Analysis of Intertrochanteric Hip Fractures Failure – What do Trauma Surgeons Agree Upon?


Yoram Weil Daniel Izrael Amal Khoury Rami Mosheiff Meir Liebergall
Orthopaedics, Hadassah Hebrew University Hospital, Jerusalem, Israel

Background: Intertrochanteric fractures (ITF) are among the commonest pathologies treated by orthopaedic surgeons. Fixation failures are reported to occur between 5-16% according to recent literature. However, the definitions, cause and analysis remain controversial. The aim of the study was to identify risk factors for fixation failure Among different surgeons. Methods: Between 2008-2015 169 cases of ITF were identified as fixation failures. 100 cases with complete radiographic follow up were assessed by 4 experienced fellowship trained trauma surgeons. Out of them 70 were fixed by Percutenous Compression Plate (PCCP) and 30 by a cephalomedullary nails. The surgeons were asked to fill in the details regarding AO classification, identify posteromedial comminution, lateral wall fracture, implant preference (nail or plate), quality of reduction (by a score and specifically for the calcar), technical errors, allow or restrict postoperative weightbearing, and eventually type of failure. Radiographs included preoperative , interaoperative, immediate and late posteorpative. The Kendall Tau non-parametric test was used to assess agreement between the four observers. With this test a nonsignificant (p > 0.05) value was considered as an agreeable parameter.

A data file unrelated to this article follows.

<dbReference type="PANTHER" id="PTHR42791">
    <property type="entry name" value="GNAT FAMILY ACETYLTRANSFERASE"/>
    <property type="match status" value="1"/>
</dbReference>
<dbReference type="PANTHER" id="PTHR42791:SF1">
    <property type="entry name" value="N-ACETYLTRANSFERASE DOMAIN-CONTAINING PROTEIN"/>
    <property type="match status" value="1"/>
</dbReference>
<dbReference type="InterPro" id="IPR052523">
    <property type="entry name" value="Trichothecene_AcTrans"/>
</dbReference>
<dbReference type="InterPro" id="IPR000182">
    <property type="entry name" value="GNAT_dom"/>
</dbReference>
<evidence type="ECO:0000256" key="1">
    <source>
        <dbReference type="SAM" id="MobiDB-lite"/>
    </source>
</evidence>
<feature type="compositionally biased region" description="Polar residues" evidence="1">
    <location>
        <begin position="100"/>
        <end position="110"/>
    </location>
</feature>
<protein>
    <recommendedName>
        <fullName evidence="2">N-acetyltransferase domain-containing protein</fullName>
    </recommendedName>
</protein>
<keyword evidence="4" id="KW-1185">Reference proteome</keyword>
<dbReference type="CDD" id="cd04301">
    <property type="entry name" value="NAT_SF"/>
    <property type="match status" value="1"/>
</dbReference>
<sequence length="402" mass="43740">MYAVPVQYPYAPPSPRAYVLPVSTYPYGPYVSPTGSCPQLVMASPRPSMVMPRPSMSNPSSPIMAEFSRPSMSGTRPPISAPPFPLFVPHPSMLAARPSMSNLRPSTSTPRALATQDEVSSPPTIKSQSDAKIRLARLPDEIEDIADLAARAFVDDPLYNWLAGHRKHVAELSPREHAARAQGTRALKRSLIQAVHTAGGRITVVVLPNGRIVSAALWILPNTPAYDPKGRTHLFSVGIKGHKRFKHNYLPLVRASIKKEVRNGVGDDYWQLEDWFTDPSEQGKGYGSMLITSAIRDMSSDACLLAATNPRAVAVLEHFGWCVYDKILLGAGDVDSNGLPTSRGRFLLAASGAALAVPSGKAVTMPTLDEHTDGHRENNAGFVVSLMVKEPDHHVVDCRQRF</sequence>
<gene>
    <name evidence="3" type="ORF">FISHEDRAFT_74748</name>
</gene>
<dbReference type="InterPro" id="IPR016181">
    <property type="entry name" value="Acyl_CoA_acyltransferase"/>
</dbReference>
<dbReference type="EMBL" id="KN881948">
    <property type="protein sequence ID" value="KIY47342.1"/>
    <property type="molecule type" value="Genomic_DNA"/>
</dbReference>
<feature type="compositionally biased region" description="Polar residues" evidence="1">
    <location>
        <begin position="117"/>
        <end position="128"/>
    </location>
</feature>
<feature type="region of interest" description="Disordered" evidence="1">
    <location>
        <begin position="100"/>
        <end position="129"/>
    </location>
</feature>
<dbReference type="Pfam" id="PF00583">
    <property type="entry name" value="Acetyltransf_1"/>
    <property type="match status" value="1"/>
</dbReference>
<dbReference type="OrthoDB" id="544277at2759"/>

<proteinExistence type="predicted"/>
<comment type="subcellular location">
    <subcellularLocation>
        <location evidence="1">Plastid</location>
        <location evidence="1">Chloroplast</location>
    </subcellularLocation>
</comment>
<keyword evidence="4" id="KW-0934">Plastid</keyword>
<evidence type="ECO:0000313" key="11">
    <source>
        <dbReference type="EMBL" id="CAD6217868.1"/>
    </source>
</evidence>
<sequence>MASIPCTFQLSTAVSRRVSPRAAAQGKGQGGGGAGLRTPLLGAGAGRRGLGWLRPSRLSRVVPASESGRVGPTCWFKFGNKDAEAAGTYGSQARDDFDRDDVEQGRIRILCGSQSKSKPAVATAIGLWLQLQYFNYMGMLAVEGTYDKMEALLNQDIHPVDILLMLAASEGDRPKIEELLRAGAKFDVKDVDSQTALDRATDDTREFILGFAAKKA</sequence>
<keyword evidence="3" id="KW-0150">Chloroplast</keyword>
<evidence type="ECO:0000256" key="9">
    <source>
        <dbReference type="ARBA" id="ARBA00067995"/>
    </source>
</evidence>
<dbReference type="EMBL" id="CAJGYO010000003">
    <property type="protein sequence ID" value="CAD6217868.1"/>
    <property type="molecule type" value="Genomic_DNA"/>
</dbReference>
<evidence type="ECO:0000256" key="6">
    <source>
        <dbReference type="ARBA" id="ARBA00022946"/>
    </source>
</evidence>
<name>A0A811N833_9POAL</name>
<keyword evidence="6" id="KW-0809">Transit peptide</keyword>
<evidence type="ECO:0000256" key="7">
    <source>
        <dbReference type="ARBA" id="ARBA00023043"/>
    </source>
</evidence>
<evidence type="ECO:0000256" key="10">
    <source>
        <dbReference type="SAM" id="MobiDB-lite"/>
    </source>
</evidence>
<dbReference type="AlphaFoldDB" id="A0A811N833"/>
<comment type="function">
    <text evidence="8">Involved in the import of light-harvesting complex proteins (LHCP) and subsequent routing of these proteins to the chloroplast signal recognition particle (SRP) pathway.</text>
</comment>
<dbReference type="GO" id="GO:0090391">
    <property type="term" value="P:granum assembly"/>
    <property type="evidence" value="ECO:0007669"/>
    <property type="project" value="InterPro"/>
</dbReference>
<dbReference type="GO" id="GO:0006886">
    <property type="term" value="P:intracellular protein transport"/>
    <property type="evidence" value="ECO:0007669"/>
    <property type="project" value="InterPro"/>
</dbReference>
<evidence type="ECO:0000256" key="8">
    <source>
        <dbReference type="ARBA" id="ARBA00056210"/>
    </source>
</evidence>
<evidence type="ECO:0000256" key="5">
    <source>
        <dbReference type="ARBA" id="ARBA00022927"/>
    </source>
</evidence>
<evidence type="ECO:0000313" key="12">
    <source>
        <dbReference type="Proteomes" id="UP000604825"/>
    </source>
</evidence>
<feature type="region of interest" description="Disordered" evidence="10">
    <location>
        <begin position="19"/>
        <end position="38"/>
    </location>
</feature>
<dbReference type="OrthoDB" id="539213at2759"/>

Results: Of all parameters the following were considered to be with an agreement between the surgeons: Preoperative AO (31a1 to 3) classification, posteromedial communition after Reduction, broken lateral wall (after reduction), implant preference, postoperative reduction quality of the calcar and the fracture, weight bearing recommendation and the existence of a surgical error. The observers failed to agree about the intraoperative AO classification, intraoperative reduction quality and the type of failure observed.

Conclusions: Intraoperative decision making in treating trochanteric fractures may be more complicated than it seems. Although significant variation among surgeons can be seen, experienced trauma surgeons do agree among crucial factors affecting surgical outcome including fracture classification, reduction quality, preferred implant and the existence of surgical errors.